of research power and standards of education, and their subsequent reluctance to join what is already present in terms of European exchange programmes such as Erasmus. The concerns are not only about finding exchanges that offer an equivalent standard of education, but also that the standardisation of medical school courses would spell an end to the variety in teaching methods that is seen across the UK. A ‘European Medical Course’ would also pose questions of leadership in terms of educational research and power axes in curriculum setting. However, if an increasingly important EU is inevitable, then it is worth spending time to consider how our involvement in it will benefit us most.

The City

“Berlin ist eine Stadt, verdammt dazu, ewig zu werden, niemals zu sein”
“Berlin is a city condemned to be eternally becoming, never to be.”
Karl Scheffler, author of Berlin: Ein Stadtschicksal, 1910

The word I often hear used to describe Berlin is ‘modern’, and I ask myself what that
means. I have tried to associate this concept of modem with the images that come to people’s minds when they think of the city. Maybe the minimalist architecture that the Germans have used when renovating some of its government buildings and banks, giving an edgy coat to a metropolis flattened by bombs and shells. Or maybe it’s the infamous wall reminding us of the most modem of ideological divides. It’s probably a combination of many things, but what I think makes Berlin modem, more than anything else, is the city’s youth. My time spent living in East Berlin was too short to justly articulate what I mean by this, but a visitor can’t fail to notice that modem-day Berlin is all about young people.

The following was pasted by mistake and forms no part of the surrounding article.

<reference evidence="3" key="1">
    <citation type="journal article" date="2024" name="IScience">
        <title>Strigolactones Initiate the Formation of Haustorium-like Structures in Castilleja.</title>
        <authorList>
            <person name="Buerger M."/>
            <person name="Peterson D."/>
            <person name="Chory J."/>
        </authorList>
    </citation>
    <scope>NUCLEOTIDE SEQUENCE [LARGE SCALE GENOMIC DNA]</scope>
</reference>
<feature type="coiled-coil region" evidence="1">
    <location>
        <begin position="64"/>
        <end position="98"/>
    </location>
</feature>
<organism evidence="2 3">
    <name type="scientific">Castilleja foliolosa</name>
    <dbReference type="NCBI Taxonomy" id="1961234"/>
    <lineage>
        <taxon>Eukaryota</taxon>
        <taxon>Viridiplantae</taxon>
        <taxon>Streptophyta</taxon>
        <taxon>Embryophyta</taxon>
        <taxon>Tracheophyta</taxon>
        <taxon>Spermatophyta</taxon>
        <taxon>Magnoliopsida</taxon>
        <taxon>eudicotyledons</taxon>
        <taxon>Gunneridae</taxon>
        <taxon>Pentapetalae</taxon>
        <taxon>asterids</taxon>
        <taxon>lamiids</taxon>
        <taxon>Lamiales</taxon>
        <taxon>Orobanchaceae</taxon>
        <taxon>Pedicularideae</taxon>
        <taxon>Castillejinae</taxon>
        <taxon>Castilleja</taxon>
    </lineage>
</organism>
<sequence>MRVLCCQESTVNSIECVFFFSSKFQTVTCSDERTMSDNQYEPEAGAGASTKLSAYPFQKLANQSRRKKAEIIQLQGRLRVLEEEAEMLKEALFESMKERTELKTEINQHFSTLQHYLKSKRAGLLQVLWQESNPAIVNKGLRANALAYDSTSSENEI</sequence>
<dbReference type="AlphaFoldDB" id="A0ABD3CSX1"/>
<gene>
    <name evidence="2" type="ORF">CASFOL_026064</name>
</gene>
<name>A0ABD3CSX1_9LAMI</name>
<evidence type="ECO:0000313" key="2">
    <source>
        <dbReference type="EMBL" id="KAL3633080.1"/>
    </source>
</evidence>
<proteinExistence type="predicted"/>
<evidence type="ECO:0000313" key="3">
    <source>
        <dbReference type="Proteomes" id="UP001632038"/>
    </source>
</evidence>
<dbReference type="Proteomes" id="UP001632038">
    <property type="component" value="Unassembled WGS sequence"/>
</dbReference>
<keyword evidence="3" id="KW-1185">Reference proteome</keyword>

I would enjoy hopping on my beige €15 bicycle and pedalling from my flat in Prenzlauer Berg, south through Friedrichshein, past the wall at East Side Gallery, over the Oberbaumbrticke and into the former western district of Kreuzberg. Sometimes impromptu tango dancing events would be held on the bridge, other times exhibitions from local artists. Every street in the city has a cycle path. On Sundays I would often walk down the road to Mauerpark- formerly the barren No Man’s Land between the wall; this space now plays host to busy markets, open air cinema events, street artists and basketball courts. The familycentred neighbourhoods in the east are full of square parks and city football pitches that are used and safe. The social progression, the optimism and energy are palpable, the idealismreal. Never has the garish neon architecture of 90s capitalism that lines West Berlin’s main street- the “Kurftirstendamm”- looked more out of place than in this city.